Rebbe Mendel – The Fake Horseradish Escapade – Nathan Sternfeld (Feldheim): Can channeling water from the Dead Sea really create a beach in Jerusalem? Is it possible to use turnip to smoke out a thief at the Pesach Seder? Rebbe Mendel is back for the 13th time with answers to these unusual questions and more as his crazy antics unfold in this short story collection.

Flight of the Doves – Susie Garber (Menucha): From Warsaw to Paris to New York City and to Missouri, older readers will get a fresh perspective on the World War II era through the eyes of 13-year-old Bayla. Separated from her family, Bayla’s journey takes her to the White House and the chuppah as her family continues its quest to join her in America.

The Burksfield Bike Club 6 Operation Kneidel – Chaim Finkelstein (Menucha): Avi Drimler and his mitzvah-loving friends are back, this time finding themselves running a school carnival to raise money for Israeli orphans. But when a printing mistake turns a dreidel contest into becomes a kneidel contest, the fun really starts, with plenty of surprises in store for the residents of Burksfield.


Graphic and Illustrated Books

Can You Find? – Hadassah Lengler (Feldheim): Think of this as a Jewish version of Where’s Waldo, albeit for a slightly younger audience. With nearly 90 different scenes (all of which have been previously featured in The Circle magazine), Can You Find? will keep kids busy for hours.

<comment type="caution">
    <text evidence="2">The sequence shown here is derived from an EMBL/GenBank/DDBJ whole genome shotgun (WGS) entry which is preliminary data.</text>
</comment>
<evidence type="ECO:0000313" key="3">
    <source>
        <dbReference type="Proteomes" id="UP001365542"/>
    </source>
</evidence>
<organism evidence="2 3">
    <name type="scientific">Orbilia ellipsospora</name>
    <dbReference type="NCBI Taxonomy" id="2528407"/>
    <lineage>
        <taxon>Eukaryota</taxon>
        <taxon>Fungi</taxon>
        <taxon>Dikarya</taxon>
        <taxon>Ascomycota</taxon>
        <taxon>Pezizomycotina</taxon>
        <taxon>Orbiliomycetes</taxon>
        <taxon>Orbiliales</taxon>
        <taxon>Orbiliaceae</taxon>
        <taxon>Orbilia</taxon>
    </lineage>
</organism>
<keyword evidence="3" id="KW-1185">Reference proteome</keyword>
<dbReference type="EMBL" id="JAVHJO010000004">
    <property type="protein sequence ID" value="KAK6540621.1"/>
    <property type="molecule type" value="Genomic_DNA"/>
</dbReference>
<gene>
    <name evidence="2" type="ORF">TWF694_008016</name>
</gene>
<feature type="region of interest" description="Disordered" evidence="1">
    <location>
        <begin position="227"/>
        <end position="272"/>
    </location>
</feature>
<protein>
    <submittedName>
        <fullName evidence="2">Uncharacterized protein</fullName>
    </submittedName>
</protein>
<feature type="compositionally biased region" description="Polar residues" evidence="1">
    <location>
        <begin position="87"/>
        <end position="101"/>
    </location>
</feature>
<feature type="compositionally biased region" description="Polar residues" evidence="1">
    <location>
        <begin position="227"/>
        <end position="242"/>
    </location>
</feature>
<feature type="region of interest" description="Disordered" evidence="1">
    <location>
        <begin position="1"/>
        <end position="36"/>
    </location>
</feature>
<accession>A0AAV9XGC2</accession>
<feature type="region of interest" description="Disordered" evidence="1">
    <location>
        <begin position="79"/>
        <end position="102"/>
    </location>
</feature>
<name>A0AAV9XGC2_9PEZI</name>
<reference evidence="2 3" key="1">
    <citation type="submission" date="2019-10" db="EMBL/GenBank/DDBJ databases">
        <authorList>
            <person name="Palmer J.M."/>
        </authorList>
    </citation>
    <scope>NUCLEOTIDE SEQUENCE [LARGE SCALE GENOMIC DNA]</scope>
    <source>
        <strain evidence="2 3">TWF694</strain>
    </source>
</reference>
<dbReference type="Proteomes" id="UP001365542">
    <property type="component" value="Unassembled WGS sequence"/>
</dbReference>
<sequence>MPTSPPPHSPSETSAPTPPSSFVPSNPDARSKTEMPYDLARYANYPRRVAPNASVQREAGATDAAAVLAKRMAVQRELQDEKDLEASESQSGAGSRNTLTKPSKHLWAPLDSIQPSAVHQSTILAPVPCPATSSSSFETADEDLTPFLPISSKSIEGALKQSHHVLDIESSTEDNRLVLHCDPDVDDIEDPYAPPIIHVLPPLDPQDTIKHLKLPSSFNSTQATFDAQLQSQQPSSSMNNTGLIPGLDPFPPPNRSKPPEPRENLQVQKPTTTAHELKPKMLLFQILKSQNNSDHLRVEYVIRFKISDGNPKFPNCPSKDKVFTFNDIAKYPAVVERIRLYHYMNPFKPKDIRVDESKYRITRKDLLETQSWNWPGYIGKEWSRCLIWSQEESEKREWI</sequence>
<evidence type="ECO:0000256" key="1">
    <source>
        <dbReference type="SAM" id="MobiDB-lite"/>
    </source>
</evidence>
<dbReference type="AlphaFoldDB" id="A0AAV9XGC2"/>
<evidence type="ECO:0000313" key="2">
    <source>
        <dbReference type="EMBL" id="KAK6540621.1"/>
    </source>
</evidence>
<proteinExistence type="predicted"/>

The Tannaim SeriesMeir Lamberski (Feldheim): Teaching kids about Tanaaim in a comic format is pure genius and my elementary-schoolers went nuts for these books when they first debuted. The addition of another eight volumes to the set, plus two more fabulous ones on Rabbi Akiva that are literally hot off the press will keep readers busy for hours. Oh, and you might want to borrow them too. Because, yes, they are that good.

Titanic 6 – Avraham Ohayon (Feldheim): While the Titanic may not have lived up to its reputation of being unsinkable, this series of graphic novels on the fictional Moshe Wallis certainly does. If you’ve read the earlier books, you are going to want to get this one ASAP, and if you haven’t, just start at the beginning and keep going till you get caught up in this great series.

Escape! 4 – Avraham Ohayon (Feldheim): The latest in this set of graphic thrillers, Escape! 4 is another page turner, set during the World War II era. History, intrigue and heart – this series has it all, and is a real hit with elementary-schoolers, particularly boys.


Family Reading and Entertainment